Clustering of unsupervised data using SID (Mantero and Ishwaran, 2020). Also implements the artificial two-class approach of Breiman (2003).

  method = "sid",
  k = NULL,
  reduce = TRUE,
  ntree.reduce = function(p, vtry){100 * p / vtry},
  fast = FALSE, = NULL,
  use.sid.for.x = TRUE,
  x.only = NULL, y.only = NULL,
  dist.sharpen = TRUE, ...)



Data frame containing the unsupervised data.


The method used for unsupervised clustering. Default is "sid" which implements sidClustering using SID (Staggered Interaction Data; see Mantero and Ishwaran, 2020). A second approach transforms the unsupervised learning problem into a two-class supervised problem (Breiman, 2003) using artificial data created using mode 1 or mode 2 of Shi-Horvath (2006). This approach is specified by any one of the following: "sh", "SH", "sh1", "SH1" for mode 1, or "sh2", "SH2" for mode 2. Finally, a third approach is a plain vanilla method where the data are used both as features and response with splitting implemented using the multivariate splitting rule. This is faster than sidClustering but potentially less accurate. This method is specified using "unsupv".


Requested number of clusters. Can be a number or a vector. If a fixed number, returns a vector recording clustering of data. If a vector, returns a matrix of clusters with each column recording the clustering of the data for the specified number of clusters.


Apply dimension reduction? Uses holdout vimp which is computationally intensive and conservative but has good false discovery properties. Only applies to method="sid".


Number of trees used by holdout vimp in the reduction step. See holdout.vimp for details.


Use fast random forests, rfsrcFast, in place of rfsrc? Improves speed but is less accurate.

Features not to be "sid-ified": meaning that these features are to be included in the final design matrix without SID processing. Can be either a data frame (should not overlap with data), or a character vector containing the names of features from the original data that the user wishes to protect from sidification. Applies only to method="sid".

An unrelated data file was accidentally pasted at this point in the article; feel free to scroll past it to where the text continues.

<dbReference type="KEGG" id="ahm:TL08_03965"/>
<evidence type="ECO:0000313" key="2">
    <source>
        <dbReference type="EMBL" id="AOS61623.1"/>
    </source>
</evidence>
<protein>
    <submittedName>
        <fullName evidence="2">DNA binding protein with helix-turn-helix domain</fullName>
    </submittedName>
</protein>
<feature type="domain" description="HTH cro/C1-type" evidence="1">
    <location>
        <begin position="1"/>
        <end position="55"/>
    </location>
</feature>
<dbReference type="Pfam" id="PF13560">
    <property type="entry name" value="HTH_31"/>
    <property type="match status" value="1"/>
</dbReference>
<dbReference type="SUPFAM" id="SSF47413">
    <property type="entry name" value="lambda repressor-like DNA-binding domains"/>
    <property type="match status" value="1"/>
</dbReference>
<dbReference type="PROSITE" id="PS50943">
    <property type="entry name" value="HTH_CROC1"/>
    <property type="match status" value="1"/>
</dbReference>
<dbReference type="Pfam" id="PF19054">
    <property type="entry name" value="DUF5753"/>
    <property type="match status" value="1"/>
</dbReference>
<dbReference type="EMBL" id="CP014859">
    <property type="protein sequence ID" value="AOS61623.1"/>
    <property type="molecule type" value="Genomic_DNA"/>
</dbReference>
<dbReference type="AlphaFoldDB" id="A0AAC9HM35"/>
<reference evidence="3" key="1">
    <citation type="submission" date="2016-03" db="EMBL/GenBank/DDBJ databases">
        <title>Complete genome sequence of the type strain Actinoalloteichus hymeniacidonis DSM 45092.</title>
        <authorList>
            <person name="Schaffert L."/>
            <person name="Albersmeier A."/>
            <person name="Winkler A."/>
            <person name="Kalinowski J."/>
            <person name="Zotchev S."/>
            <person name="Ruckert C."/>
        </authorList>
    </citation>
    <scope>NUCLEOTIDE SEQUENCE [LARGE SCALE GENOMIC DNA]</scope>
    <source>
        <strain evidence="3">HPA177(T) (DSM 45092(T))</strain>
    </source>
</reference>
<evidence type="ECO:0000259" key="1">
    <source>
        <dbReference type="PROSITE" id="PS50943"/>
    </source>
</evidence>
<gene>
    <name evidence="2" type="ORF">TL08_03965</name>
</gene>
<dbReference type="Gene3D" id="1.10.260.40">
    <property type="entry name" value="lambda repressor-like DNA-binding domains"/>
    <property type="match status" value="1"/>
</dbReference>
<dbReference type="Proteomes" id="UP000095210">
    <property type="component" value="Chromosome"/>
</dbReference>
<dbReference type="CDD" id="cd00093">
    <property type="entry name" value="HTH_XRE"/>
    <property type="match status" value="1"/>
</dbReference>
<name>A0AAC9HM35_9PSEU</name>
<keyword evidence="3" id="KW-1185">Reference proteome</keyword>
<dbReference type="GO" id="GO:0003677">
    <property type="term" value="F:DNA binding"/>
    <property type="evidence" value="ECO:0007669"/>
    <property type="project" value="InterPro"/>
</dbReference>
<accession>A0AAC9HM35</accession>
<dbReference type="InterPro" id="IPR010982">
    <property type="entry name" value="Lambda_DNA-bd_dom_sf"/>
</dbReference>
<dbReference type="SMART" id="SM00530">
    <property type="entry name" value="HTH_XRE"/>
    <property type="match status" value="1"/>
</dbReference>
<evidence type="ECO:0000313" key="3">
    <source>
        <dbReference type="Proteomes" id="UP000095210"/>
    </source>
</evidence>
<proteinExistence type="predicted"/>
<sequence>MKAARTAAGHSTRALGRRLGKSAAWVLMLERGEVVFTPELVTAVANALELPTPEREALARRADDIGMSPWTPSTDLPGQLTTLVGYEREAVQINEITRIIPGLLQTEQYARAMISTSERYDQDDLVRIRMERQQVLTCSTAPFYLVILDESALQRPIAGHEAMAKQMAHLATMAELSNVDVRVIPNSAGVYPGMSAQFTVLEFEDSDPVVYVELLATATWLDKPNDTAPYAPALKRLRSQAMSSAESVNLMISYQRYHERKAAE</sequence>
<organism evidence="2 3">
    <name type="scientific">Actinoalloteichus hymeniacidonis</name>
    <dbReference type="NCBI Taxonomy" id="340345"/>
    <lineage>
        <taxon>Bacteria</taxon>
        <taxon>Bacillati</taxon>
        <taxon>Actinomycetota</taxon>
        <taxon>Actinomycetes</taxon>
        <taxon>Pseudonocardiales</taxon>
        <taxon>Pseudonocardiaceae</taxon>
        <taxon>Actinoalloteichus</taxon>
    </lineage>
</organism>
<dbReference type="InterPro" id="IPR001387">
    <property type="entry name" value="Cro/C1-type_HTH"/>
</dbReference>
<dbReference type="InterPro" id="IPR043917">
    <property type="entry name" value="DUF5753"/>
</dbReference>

If FALSE, reverses features and outcomes in the SID analysis. Thus, staggered interactions are used for the outcomes rather than staggered features. This is much slower and is generally much less effective. This option is only retained for legacy reasons. Applies only to method="sid".


Use only these variables for the features. Applies only to method="unsupv".


Use only these variables for the multivariate outcomes. Applies only to method="unsupv".


By default, distance sharpening is requested, which applies Euclidean distance to the random forest distance matrix to sharpen it. Because of this, the returned distance matrix will not have values between 0 and 1 (as for random forests distance) when this option is in effect. Distance sharpening is a useful, but slow step. Set this option to FALSE to improve computational times, however clustering performance will not be as good. Applies only when method="sid" or method="unsupv".


Further arguments to be passed to the rfsrc function to specify random forest parameters.


Given an unsupervised data set, random forests is used to calculate the distance between all pairs of data points. The distance matrix is used for clustering the unsupervised data where the default is to use hierarchcial clustering. Users can apply other clustering procedures to the distance matrix. See the examples below.

The default method, method="sid", implements sidClustering. The sidClustering algorithm begins by first creating an enhanced SID (Staggered Interaction Data) feature space by sidification of the original variables. Sidification results in: (a) SID main features which are the original features that have been shifted in order to make them strictly positive and staggered so all of their ranges are mutually exclusive; and (b) SID interaction features which are the multiplicative interactions formed between every pair of SID main features. Multivariate random forests are then trained to predict the main SID features using the interaction SID features as predictors. The basic premise is if features are informative for clusters, then they will vary over the space in a systematic manner, and because each SID interaction feature is uniquely determined by the original feature values used to form the interaction, cuts along the SID interaction feature will be able to find the regions where the informative features vary by cluster, thereby not only reducing impurity, but also separating the clusters which are dependent on those features. See Mantero and Ishwaran (2020) for details.

Because SID uses all pairwise interactions, the dimension of the feature space is proportional to the square of the number of original features (or even larger if factors are present). Thus it is helpful to reduce the feature space. The reduction step (applied by default) utilizes holdout VIMP to accomplish this. It is recommended this step be skipped only when the dimension is reasonably small. For very large data sets this step may be slow.